Tue, Jan 05, 2021 – 6:09 PM

THE issuing limits for government securities and treasury bills have been raised to meet Central Provident Fund (CPF) needs and cater to growing investor demand, with Parliament having voted to authorise this on Tuesday.

A new tool will also let the government issue treasury bills on an ad-hoc basis for short-term cashflow management.

The government may now borrow up to S$960 billion via the issuance of government securities, an increase of S$270 billion from the earlier S$690 billion limit.

It is also authorised to issue up to S$105 billion in treasury bills, an increase of S$45 billion from the previous S$60 billion limit. Both new limits are expected to last five years, till 2025.

Moving the relevant motions in Parliament, Second Minister for Finance Lawrence Wong highlighted that these increases “are for specific market development and operational needs purposes, and not to cover the government’s fiscal shortfall”.

Proceeds from such issuances are invested and not used as government spending. An increase in such borrowings will increase the government’s cash and liabilities, but will not increase its fiscal budget.

Under the Government Securities Act and Local Treasury Bills Act, there are limits – authorised by Parliament – on the amount of government securities and treasury bills, respectively, that the government can issue.

The government has already utilised the earlier treasury bills limit, and expects to utilise the earlier government securities limit before the middle of this year.

“There is therefore a need to raise these limits, to cater to the growth in demand for government securities and treasury bills over the next five years,” said Mr Wong.

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Government securities are issued for specific purposes. Singapore Government Securities (SGS) are issued to develop the domestic debt market and provide financial institutions with high-quality liquid assets to meet regulatory requirements; Special Singapore Government Securities (SSGS) are non-tradable bonds issued primarily to meet the investment needs of the CPF; Singapore Savings Bonds are issued to provide a long-term savings option for individual investors.

Treasury bills, meanwhile, are issued to develop the domestic short-term debt market and to meet market demand for short-term rated Singapore dollar instruments.

The last time that motions were moved to increase the issuance limits were in November 2016 for government securities, and August 2007 for treasury bills. In 2016, the raising of the ceiling to S$690 billion had been expected to last five years till 2022.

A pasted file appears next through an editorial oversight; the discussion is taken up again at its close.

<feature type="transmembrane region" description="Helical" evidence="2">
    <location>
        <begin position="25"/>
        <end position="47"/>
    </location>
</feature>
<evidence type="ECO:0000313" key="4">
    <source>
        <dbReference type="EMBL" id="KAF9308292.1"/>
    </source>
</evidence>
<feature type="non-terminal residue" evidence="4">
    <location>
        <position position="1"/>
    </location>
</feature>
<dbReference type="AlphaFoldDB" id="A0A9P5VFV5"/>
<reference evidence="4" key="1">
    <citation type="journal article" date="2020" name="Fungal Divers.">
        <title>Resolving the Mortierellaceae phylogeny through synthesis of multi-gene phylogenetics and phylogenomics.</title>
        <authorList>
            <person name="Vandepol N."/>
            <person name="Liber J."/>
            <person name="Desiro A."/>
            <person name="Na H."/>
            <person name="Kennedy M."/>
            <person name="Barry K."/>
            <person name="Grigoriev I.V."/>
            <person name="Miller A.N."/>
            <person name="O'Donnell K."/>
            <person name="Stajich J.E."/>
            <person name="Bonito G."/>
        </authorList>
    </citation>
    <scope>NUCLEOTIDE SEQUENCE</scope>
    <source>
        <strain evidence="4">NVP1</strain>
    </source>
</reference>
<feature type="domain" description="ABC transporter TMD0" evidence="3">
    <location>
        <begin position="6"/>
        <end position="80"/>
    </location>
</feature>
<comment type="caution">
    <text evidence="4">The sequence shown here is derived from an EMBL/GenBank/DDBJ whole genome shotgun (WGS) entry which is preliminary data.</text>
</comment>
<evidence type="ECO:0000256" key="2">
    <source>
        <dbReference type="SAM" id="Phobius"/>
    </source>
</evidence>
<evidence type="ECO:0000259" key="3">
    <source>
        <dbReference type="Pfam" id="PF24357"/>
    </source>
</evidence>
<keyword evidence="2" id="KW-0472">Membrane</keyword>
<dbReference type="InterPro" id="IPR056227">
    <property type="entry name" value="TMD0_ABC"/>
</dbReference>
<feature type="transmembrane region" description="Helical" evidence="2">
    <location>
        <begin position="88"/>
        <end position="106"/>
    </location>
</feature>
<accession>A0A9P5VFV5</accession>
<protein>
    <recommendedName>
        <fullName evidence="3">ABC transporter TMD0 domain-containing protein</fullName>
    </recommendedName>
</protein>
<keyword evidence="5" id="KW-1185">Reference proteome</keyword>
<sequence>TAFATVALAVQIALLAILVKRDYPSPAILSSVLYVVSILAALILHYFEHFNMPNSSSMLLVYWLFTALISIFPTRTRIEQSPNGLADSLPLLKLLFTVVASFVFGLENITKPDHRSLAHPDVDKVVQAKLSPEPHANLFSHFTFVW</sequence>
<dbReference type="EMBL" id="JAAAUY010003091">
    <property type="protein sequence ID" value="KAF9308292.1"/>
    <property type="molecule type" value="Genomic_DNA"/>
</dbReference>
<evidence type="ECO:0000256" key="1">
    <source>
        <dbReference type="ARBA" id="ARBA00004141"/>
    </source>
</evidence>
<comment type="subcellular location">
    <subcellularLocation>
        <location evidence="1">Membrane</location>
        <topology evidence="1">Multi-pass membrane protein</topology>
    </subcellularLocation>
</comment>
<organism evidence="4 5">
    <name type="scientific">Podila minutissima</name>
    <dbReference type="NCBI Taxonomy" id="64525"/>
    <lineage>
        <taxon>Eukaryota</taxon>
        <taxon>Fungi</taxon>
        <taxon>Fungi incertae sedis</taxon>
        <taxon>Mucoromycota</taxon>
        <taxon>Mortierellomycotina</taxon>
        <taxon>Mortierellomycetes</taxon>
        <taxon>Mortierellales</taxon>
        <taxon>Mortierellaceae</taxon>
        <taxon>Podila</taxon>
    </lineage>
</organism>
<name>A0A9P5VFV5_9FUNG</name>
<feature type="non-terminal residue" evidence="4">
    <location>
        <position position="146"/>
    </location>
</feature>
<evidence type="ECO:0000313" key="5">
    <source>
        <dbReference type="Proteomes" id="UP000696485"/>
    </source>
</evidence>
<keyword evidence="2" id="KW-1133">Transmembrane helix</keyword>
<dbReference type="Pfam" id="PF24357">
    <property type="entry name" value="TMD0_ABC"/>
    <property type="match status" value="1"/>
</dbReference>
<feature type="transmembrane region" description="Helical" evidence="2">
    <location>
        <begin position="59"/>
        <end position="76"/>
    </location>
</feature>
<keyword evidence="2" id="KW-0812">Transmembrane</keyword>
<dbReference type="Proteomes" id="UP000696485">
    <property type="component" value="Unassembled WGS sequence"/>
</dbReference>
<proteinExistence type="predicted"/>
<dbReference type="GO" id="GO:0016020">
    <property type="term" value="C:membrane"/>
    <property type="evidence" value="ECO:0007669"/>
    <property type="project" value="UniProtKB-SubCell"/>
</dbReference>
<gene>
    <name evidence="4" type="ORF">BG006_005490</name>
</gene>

Explaining Tuesday’s move to raise the limits, Mr Wong said that the government now projects that the outstanding amount of government securities will reach S$960 billion by the end of 2025.

About 74 per cent of the S$270 billion increase is expected to be issued to the CPF as SSGS to meet its investment needs, he said, adding that CPF balances are expected to increase due to growth in the resident labour force and wages.

The remaining 26 per cent of the increase is for the issuance of SGS, to support the continued development of this market and meet increased demand.

There has also been an increase in investor demand for treasury bills; issuing more bills will help meet this demand, he said.

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“We will continue to monitor the market demand for both government securities and treasury bills, and will increase the rate of issuance to meet this demand, if necessary.”

The increased limit for treasury bills also takes into account a new short-term cash-management tool, under which treasury bills can be issued on an ad-hoc basis to meet temporary cashflow mismatches.

The Cash Management Treasury Bills (CMTB) programme is expected to have a maximum total size of no more than S$10 billion.

“The introduction of this tool is part of the government’s ongoing efforts to expand our cash-management toolkit and will provide more operational flexibility to raise cash quickly, should any short-term cashflow mismatches occur in future,” said Mr Wong.

The tenor of CMTB will be tailored to meet the period of need and will be less than six months, as it will be issued solely for short-term cashflow management.



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